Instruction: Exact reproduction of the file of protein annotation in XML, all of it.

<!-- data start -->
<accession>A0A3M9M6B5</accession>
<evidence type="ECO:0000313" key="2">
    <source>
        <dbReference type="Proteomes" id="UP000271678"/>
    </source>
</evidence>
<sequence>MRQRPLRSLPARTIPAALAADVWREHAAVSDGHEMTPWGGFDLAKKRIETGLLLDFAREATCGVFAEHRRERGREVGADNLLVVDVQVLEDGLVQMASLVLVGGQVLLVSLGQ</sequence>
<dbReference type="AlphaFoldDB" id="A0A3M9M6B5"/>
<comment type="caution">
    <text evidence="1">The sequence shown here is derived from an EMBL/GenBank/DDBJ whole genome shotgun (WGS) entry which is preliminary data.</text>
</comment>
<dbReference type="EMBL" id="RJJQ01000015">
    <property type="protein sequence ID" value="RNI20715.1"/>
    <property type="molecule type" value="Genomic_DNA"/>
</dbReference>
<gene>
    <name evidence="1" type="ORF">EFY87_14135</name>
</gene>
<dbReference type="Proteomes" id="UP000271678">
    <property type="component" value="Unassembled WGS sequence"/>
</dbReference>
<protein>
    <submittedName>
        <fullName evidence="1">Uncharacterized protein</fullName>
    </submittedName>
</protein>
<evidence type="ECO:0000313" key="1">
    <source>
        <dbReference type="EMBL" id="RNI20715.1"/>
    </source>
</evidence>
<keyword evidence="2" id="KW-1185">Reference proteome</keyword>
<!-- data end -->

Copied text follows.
<accession>A0A3M9M6B5</accession>
<evidence type="ECO:0000313" key="2">
    <source>
        <dbReference type="Proteomes" id="UP000271678"/>
    </source>
</evidence>
<sequence>MRQRPLRSLPARTIPAALAADVWREHAAVSDGHEMTPWGGFDLAKKRIETGLLLDFAREATCGVFAEHRRERGREVGADNLLVVDVQVLEDGLVQMASLVLVGGQVLLVSLGQ</sequence>
<dbReference type="AlphaFoldDB" id="A0A3M9M6B5"/>
<comment type="caution">
    <text evidence="1">The sequence shown here is derived from an EMBL/GenBank/DDBJ whole genome shotgun (WGS) entry which is preliminary data.</text>
</comment>
<dbReference type="EMBL" id="RJJQ01000015">
    <property type="protein sequence ID" value="RNI20715.1"/>
    <property type="molecule type" value="Genomic_DNA"/>
</dbReference>
<gene>
    <name evidence="1" type="ORF">EFY87_14135</name>
</gene>
<dbReference type="Proteomes" id="UP000271678">
    <property type="component" value="Unassembled WGS sequence"/>
</dbReference>
<protein>
    <submittedName>
        <fullName evidence="1">Uncharacterized protein</fullName>
    </submittedName>
</protein>
<evidence type="ECO:0000313" key="1">
    <source>
        <dbReference type="EMBL" id="RNI20715.1"/>
    </source>
</evidence>
<keyword evidence="2" id="KW-1185">Reference proteome</keyword>